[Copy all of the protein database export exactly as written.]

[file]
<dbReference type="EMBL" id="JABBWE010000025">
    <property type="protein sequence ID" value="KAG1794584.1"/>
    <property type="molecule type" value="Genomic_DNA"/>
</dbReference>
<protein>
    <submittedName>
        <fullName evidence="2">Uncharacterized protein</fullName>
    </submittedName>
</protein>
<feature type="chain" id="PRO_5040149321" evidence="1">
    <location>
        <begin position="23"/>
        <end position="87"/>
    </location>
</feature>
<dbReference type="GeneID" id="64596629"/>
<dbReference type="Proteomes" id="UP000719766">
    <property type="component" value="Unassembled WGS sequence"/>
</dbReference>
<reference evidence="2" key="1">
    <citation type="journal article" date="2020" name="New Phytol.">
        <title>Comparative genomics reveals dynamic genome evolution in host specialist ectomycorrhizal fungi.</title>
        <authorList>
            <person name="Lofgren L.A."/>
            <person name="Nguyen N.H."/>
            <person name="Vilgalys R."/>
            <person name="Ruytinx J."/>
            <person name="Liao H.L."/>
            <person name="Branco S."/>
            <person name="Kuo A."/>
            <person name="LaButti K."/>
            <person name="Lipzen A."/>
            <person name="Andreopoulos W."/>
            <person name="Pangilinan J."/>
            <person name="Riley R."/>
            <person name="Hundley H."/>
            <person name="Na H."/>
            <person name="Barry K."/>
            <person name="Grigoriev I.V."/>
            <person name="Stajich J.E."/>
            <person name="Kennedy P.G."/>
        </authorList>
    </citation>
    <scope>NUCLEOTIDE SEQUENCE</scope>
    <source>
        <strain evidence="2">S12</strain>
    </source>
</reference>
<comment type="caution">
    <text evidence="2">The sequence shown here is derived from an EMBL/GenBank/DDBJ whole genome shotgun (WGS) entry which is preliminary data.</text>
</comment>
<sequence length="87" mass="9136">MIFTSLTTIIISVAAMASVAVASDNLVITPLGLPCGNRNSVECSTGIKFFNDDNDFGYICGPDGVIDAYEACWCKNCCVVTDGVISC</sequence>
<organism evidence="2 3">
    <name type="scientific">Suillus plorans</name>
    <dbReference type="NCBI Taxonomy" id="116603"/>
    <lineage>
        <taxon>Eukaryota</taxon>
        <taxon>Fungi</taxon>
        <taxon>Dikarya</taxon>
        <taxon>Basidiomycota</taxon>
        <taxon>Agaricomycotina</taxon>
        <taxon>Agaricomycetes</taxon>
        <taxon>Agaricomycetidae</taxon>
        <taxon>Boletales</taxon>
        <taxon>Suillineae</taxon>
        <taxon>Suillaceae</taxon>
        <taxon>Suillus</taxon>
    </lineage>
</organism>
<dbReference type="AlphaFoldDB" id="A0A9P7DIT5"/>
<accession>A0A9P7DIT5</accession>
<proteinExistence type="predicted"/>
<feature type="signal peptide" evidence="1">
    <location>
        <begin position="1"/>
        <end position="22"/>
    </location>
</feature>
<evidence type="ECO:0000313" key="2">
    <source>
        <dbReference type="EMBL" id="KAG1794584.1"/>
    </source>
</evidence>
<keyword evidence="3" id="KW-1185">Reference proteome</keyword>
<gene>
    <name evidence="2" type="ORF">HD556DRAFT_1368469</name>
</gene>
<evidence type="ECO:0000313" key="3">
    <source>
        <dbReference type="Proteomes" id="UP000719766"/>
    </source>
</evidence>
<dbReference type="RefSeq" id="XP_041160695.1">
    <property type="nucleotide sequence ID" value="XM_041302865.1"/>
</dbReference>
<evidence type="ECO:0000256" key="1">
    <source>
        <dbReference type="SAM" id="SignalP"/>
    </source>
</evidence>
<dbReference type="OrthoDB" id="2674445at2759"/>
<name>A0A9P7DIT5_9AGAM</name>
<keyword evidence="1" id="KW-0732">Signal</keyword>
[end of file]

<dbReference type="EMBL" id="JABBWE010000025">
    <property type="protein sequence ID" value="KAG1794584.1"/>
    <property type="molecule type" value="Genomic_DNA"/>
</dbReference>
<protein>
    <submittedName>
        <fullName evidence="2">Uncharacterized protein</fullName>
    </submittedName>
</protein>
<feature type="chain" id="PRO_5040149321" evidence="1">
    <location>
        <begin position="23"/>
        <end position="87"/>
    </location>
</feature>
<dbReference type="GeneID" id="64596629"/>
<dbReference type="Proteomes" id="UP000719766">
    <property type="component" value="Unassembled WGS sequence"/>
</dbReference>
<reference evidence="2" key="1">
    <citation type="journal article" date="2020" name="New Phytol.">
        <title>Comparative genomics reveals dynamic genome evolution in host specialist ectomycorrhizal fungi.</title>
        <authorList>
            <person name="Lofgren L.A."/>
            <person name="Nguyen N.H."/>
            <person name="Vilgalys R."/>
            <person name="Ruytinx J."/>
            <person name="Liao H.L."/>
            <person name="Branco S."/>
            <person name="Kuo A."/>
            <person name="LaButti K."/>
            <person name="Lipzen A."/>
            <person name="Andreopoulos W."/>
            <person name="Pangilinan J."/>
            <person name="Riley R."/>
            <person name="Hundley H."/>
            <person name="Na H."/>
            <person name="Barry K."/>
            <person name="Grigoriev I.V."/>
            <person name="Stajich J.E."/>
            <person name="Kennedy P.G."/>
        </authorList>
    </citation>
    <scope>NUCLEOTIDE SEQUENCE</scope>
    <source>
        <strain evidence="2">S12</strain>
    </source>
</reference>
<comment type="caution">
    <text evidence="2">The sequence shown here is derived from an EMBL/GenBank/DDBJ whole genome shotgun (WGS) entry which is preliminary data.</text>
</comment>
<sequence length="87" mass="9136">MIFTSLTTIIISVAAMASVAVASDNLVITPLGLPCGNRNSVECSTGIKFFNDDNDFGYICGPDGVIDAYEACWCKNCCVVTDGVISC</sequence>
<organism evidence="2 3">
    <name type="scientific">Suillus plorans</name>
    <dbReference type="NCBI Taxonomy" id="116603"/>
    <lineage>
        <taxon>Eukaryota</taxon>
        <taxon>Fungi</taxon>
        <taxon>Dikarya</taxon>
        <taxon>Basidiomycota</taxon>
        <taxon>Agaricomycotina</taxon>
        <taxon>Agaricomycetes</taxon>
        <taxon>Agaricomycetidae</taxon>
        <taxon>Boletales</taxon>
        <taxon>Suillineae</taxon>
        <taxon>Suillaceae</taxon>
        <taxon>Suillus</taxon>
    </lineage>
</organism>
<dbReference type="AlphaFoldDB" id="A0A9P7DIT5"/>
<accession>A0A9P7DIT5</accession>
<proteinExistence type="predicted"/>
<feature type="signal peptide" evidence="1">
    <location>
        <begin position="1"/>
        <end position="22"/>
    </location>
</feature>
<evidence type="ECO:0000313" key="2">
    <source>
        <dbReference type="EMBL" id="KAG1794584.1"/>
    </source>
</evidence>
<keyword evidence="3" id="KW-1185">Reference proteome</keyword>
<gene>
    <name evidence="2" type="ORF">HD556DRAFT_1368469</name>
</gene>
<evidence type="ECO:0000313" key="3">
    <source>
        <dbReference type="Proteomes" id="UP000719766"/>
    </source>
</evidence>
<dbReference type="RefSeq" id="XP_041160695.1">
    <property type="nucleotide sequence ID" value="XM_041302865.1"/>
</dbReference>
<evidence type="ECO:0000256" key="1">
    <source>
        <dbReference type="SAM" id="SignalP"/>
    </source>
</evidence>
<dbReference type="OrthoDB" id="2674445at2759"/>
<name>A0A9P7DIT5_9AGAM</name>
<keyword evidence="1" id="KW-0732">Signal</keyword>